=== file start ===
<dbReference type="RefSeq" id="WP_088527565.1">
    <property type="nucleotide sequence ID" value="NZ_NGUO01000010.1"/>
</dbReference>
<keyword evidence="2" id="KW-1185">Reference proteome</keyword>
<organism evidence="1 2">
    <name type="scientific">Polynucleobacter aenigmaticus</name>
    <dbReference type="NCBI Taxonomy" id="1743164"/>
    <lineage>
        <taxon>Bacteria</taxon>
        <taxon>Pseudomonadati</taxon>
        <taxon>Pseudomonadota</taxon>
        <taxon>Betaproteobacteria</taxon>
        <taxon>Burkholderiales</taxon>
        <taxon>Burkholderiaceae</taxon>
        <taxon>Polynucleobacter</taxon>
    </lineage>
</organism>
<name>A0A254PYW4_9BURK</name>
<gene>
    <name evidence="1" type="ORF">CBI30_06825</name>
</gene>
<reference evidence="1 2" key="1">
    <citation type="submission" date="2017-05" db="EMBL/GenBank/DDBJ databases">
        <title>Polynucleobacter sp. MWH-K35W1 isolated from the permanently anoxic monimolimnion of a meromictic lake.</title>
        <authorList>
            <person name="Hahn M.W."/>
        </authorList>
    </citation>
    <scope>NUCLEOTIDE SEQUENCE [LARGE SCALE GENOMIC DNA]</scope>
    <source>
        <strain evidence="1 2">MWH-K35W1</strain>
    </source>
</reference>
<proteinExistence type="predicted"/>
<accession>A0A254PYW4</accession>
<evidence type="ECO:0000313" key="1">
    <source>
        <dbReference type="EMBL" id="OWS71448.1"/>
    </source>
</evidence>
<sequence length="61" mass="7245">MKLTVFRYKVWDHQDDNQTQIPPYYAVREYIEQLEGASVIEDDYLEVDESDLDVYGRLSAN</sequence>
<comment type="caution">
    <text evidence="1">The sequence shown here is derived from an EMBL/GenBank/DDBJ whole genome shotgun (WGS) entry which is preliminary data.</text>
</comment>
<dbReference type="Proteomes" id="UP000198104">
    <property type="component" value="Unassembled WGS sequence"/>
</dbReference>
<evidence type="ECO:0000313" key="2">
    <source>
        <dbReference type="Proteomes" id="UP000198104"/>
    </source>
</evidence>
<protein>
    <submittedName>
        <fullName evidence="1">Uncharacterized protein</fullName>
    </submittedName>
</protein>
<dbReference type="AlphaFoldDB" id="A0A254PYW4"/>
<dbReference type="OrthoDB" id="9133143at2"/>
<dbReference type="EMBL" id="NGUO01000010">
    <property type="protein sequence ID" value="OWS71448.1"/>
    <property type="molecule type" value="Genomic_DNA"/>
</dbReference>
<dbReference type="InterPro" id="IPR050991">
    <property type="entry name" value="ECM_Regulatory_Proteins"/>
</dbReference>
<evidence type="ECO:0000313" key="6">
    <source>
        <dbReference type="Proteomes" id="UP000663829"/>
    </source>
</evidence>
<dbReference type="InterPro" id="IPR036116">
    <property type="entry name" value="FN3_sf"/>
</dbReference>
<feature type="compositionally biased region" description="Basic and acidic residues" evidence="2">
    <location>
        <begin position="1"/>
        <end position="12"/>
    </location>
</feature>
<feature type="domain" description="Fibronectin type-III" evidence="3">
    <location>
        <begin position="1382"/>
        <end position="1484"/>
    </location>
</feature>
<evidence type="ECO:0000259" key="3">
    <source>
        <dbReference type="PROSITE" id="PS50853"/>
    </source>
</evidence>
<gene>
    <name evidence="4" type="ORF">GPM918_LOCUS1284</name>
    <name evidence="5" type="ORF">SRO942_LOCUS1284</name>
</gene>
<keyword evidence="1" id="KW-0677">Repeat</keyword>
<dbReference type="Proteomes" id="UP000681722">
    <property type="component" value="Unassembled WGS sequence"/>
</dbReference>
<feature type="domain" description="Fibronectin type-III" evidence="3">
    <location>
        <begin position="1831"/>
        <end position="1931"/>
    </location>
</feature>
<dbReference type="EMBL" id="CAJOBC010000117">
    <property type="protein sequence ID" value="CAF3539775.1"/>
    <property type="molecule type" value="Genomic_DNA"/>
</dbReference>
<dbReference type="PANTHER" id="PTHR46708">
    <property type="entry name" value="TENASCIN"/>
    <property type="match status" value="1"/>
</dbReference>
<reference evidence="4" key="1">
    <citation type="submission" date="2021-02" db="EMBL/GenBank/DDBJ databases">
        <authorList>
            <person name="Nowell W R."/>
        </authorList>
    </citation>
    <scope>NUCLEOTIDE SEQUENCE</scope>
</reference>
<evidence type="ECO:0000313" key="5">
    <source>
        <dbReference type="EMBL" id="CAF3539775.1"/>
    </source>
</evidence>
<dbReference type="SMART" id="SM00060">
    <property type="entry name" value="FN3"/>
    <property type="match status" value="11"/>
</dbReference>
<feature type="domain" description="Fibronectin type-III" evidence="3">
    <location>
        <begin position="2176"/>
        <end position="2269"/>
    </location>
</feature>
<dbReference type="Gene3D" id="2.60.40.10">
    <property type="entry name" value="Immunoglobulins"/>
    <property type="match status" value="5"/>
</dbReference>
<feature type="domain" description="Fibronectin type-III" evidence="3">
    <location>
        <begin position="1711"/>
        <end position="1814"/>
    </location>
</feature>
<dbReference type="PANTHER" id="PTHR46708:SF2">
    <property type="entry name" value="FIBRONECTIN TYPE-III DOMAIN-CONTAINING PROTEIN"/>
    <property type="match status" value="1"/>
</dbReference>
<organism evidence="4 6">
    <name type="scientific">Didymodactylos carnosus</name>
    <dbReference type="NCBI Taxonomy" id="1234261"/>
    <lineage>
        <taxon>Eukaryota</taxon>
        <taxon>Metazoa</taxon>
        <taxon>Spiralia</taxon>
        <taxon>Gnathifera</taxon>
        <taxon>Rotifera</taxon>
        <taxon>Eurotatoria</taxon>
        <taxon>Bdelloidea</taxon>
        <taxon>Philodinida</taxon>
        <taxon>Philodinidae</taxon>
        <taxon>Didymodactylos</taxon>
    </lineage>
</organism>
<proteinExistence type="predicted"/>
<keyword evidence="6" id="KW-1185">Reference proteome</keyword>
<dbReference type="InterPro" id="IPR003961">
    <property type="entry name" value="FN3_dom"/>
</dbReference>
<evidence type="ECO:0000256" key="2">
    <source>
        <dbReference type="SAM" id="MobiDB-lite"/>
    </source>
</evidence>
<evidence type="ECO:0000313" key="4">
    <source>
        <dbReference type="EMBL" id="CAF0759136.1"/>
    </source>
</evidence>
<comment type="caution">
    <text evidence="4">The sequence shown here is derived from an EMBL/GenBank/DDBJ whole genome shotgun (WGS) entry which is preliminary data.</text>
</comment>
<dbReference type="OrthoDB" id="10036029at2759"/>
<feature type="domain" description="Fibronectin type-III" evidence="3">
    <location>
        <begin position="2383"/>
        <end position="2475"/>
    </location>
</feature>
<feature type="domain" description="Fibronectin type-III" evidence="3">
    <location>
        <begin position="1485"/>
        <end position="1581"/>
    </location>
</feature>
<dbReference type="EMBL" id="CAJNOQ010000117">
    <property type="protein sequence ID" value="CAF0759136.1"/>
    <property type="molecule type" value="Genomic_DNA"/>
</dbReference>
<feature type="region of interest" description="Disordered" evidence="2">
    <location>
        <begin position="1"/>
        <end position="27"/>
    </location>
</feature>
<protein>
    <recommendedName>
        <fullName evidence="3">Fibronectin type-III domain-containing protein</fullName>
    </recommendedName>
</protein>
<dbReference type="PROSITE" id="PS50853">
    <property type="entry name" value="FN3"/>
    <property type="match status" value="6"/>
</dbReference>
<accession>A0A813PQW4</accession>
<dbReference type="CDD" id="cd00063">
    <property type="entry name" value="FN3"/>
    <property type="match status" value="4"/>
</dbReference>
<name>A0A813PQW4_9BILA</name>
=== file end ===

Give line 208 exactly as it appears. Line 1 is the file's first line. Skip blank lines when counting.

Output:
<protein>